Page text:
On March 25, 2021, the D.C. Court of Appeals issued its decision in RFB Properties II, LLC v. Deutsche Bank Company Americas (Nos. 19-CV-0529 and 19-CV-069). This decision has important ramifications on two fronts: (1) whether a party can appeal from a “final order” issued in only one of two consolidated cases; and (2) in the context of a D.C. condominium lien foreclosure, when should the question of an unconscionably low bid price be viewed and determined?
The key facts are becoming all too common to lenders, D.C. condominium associations, and title insurers. In 2005, the condo owner/borrower bought the residential condo for $541,900 and obtained a loan for $476,000 secured by a Deed of Trust. In 2015, there was a foreclosure under the condo lien for unpaid condo fees and, at a bid of $53,000, RFB was the winning bidder. (it’s important to note that at the time RFB made this bid, it was not clear under D.C. law that a condo lien had priority over a lender’s purchase money mortgage.) While that foreclosure process was in motion, Deutsche Bank (Bank) was on the verge of foreclosing under the condo owner/borrower’s assigned Note and Deed of Trust. The Bank bid-in the property. The contest was now set: RFB, the winning bidder at the condo lien foreclosure, contended that, under several recent D.C. appellate cases, the condo lien foreclosure wiped out the Bank’s otherwise superior lien interest. On the other hand, the Bank contended that the winning bid was unconscionably low and should be set aside. Two related actions were then filed: (1) the Bank filed an action for possession; and (2) RFB filed an action seeking a quiet title/declaratory judgment as to its right to ownership and possession free from the Bank’s claimed lien. When RFB lost on summary judgment (the trial court viewed its bid of $53,000 to be unconscionably low when viewed at the time of the litigation was filed), it filed a timely appeal of the trial court’s order. The Bank contended that any such appeal was premature since the two related civil actions had been consolidated at the trial court level and no appeal could be taken until final orders were entered in both cases.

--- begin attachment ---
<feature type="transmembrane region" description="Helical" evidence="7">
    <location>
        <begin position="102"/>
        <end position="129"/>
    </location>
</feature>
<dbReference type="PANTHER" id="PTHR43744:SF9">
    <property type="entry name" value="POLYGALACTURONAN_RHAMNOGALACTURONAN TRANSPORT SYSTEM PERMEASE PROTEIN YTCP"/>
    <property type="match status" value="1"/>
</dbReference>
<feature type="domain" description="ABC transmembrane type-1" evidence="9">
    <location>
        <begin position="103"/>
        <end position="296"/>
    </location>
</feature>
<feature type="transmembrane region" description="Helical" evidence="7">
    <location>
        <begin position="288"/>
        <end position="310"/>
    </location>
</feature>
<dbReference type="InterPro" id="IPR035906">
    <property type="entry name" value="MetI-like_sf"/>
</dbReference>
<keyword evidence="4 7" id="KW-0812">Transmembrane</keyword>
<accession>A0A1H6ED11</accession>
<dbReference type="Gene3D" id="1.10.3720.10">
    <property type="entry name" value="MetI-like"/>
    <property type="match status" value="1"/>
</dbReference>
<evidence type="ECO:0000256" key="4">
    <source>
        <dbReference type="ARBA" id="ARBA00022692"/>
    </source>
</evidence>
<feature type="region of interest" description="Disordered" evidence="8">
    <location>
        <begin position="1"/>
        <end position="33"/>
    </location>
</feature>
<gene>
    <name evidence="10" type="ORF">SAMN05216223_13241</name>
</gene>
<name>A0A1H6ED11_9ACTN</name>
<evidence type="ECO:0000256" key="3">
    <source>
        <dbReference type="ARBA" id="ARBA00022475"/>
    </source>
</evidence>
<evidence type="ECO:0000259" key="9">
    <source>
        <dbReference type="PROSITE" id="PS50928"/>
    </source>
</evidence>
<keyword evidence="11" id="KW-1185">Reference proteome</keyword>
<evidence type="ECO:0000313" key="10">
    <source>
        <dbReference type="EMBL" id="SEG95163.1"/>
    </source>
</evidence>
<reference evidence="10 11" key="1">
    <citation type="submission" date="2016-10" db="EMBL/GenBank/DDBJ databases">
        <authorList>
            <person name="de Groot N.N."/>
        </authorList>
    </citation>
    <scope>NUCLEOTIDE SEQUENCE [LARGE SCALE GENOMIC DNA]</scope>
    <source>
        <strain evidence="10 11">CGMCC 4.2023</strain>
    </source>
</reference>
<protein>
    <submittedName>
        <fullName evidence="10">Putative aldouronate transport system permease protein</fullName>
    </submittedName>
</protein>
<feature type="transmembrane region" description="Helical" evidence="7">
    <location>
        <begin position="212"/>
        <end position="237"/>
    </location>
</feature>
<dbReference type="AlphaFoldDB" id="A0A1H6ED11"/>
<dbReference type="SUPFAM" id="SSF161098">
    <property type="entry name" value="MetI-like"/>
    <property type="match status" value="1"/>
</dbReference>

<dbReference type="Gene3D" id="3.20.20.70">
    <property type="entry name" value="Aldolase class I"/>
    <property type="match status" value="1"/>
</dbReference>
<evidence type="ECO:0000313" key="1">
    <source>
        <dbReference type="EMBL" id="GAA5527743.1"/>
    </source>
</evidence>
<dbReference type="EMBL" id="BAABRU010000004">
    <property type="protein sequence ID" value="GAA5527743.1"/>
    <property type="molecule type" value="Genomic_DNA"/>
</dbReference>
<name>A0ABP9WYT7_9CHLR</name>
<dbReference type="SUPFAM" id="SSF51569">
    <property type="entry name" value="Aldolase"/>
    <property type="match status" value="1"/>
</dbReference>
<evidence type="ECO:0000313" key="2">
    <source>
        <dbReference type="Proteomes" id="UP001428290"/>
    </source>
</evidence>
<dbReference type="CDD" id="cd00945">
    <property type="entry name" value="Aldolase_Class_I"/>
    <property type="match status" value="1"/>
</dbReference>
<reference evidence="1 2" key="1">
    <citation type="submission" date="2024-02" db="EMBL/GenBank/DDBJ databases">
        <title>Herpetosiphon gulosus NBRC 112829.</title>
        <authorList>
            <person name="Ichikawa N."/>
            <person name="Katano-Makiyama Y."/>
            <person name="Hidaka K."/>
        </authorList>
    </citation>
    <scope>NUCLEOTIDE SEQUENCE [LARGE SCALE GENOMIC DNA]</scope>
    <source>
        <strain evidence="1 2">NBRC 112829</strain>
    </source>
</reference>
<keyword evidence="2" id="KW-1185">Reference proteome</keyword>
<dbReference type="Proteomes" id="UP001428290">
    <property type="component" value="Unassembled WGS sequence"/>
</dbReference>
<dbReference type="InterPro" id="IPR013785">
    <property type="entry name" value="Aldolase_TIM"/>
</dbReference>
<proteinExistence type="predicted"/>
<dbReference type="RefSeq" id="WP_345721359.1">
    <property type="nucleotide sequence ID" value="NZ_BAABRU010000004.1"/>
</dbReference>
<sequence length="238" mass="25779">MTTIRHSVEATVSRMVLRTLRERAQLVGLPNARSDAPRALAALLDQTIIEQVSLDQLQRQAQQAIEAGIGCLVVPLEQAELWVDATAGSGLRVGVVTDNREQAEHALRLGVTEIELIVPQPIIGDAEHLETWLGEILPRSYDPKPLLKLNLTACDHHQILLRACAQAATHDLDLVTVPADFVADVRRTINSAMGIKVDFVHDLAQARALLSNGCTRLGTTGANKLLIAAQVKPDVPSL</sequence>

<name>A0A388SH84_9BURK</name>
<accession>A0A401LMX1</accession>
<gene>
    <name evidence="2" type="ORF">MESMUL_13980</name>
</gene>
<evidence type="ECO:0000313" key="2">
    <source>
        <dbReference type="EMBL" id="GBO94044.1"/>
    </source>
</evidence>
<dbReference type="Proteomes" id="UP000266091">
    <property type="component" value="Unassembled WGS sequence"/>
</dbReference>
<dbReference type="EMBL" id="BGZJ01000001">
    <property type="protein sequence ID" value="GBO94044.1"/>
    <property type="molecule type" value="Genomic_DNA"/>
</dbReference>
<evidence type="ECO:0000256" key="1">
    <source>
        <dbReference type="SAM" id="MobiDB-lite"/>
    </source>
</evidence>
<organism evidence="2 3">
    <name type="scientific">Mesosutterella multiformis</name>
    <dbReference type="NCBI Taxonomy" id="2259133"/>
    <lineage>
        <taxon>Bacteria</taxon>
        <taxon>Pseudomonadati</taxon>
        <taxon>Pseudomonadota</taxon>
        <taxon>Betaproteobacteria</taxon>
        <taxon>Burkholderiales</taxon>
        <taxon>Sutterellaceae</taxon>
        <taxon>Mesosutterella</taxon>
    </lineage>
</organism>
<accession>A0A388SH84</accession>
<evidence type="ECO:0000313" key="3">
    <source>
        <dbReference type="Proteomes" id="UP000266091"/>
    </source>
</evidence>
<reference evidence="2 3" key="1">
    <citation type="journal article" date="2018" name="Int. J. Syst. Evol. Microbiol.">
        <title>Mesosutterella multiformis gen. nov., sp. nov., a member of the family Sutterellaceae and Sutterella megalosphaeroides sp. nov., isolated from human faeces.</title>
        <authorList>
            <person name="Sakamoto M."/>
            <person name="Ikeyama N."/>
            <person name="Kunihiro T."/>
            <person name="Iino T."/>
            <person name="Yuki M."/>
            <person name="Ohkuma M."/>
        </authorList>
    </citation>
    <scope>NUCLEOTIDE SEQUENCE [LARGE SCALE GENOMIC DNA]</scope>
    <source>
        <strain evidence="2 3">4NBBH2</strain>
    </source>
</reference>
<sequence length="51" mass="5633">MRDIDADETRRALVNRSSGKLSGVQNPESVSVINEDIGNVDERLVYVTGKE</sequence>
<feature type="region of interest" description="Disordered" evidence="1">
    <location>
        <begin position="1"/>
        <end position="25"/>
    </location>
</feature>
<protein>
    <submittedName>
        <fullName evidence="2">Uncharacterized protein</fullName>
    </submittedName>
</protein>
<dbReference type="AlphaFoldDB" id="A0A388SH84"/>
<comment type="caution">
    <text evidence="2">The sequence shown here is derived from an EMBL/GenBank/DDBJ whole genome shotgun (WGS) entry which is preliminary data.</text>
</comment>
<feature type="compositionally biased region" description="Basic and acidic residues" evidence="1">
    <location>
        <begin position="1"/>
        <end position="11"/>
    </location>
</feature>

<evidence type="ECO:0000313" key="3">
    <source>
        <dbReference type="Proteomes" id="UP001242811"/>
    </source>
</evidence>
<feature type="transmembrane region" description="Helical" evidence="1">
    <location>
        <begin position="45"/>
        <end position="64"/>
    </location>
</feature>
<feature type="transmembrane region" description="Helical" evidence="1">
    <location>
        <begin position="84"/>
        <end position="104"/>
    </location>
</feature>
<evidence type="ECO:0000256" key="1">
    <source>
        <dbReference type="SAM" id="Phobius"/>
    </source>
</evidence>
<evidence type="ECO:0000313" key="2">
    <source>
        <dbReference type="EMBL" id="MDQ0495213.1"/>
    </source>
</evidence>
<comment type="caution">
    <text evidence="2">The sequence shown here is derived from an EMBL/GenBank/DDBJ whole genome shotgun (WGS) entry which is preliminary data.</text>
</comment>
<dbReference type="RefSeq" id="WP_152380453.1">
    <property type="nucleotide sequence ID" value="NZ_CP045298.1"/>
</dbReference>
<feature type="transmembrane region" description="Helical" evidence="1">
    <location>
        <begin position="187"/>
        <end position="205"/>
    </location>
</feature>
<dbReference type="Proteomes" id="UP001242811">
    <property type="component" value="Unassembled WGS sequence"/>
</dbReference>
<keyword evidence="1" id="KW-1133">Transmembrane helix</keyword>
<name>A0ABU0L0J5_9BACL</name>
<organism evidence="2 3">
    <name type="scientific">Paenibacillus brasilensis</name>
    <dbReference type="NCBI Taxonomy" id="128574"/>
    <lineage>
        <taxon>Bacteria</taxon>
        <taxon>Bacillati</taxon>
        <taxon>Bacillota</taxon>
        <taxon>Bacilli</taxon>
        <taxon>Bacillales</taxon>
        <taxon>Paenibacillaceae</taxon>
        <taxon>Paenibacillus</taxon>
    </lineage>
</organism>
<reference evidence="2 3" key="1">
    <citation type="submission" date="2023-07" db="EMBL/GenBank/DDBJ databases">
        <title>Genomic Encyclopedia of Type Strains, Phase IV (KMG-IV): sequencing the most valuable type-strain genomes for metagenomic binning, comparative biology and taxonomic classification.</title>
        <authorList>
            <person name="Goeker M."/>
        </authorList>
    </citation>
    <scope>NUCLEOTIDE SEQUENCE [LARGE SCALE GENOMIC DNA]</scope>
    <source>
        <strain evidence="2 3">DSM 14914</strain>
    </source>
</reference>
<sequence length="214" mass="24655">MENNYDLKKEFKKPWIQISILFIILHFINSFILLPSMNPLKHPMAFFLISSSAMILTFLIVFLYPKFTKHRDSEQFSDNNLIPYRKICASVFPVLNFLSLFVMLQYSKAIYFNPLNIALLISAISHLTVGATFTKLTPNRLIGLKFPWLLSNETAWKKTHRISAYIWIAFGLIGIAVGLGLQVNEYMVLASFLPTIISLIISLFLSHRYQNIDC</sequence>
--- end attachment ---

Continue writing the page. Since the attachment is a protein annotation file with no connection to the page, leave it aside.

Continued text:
While there is no binding D.C. authority, the Court turned to Federal Civil Rule 42 for guidance on the question of whether an aggrieved party may appeal from a final order entered in a consolidated case. The short answer was: Yes. Relying principally on Hall v. Hall, 138 S. Ct. 1118 (2018), the Court held consolidation does not automatically cause the constituent cases to lose their separate identities. The Court determined that the trial court’s grant of summary judgment in favor of the Bank was an appealable order.
When it came to the merits of the appeal, the Court brushed aside several preliminary arguments advanced by RFB and squarely addressed a critical question left unanswered in its prior series of decisions on condo lien foreclosures in D.C.: when is the question of unconscionability of a condo lien foreclosure bid determined? After reviewing several of its recent decisions (especially the 4700 Conn 305 Trust case) and case law from other jurisdictions, the Court held that the trial court had erred in determining when the question of unconscionability should be viewed and held that the time to view that question – under these facts — is when the 2015 foreclosure sale took place. Under these facts, the $53,000 bid was made when RFB had good reason to believe it was buying subject to the Bank’s loan and so, to this Court, there was no windfall to RFB. It reversed the trial court’s order and remanded the case for further proceedings consistent with its opinion.
A link to the decision can be found here.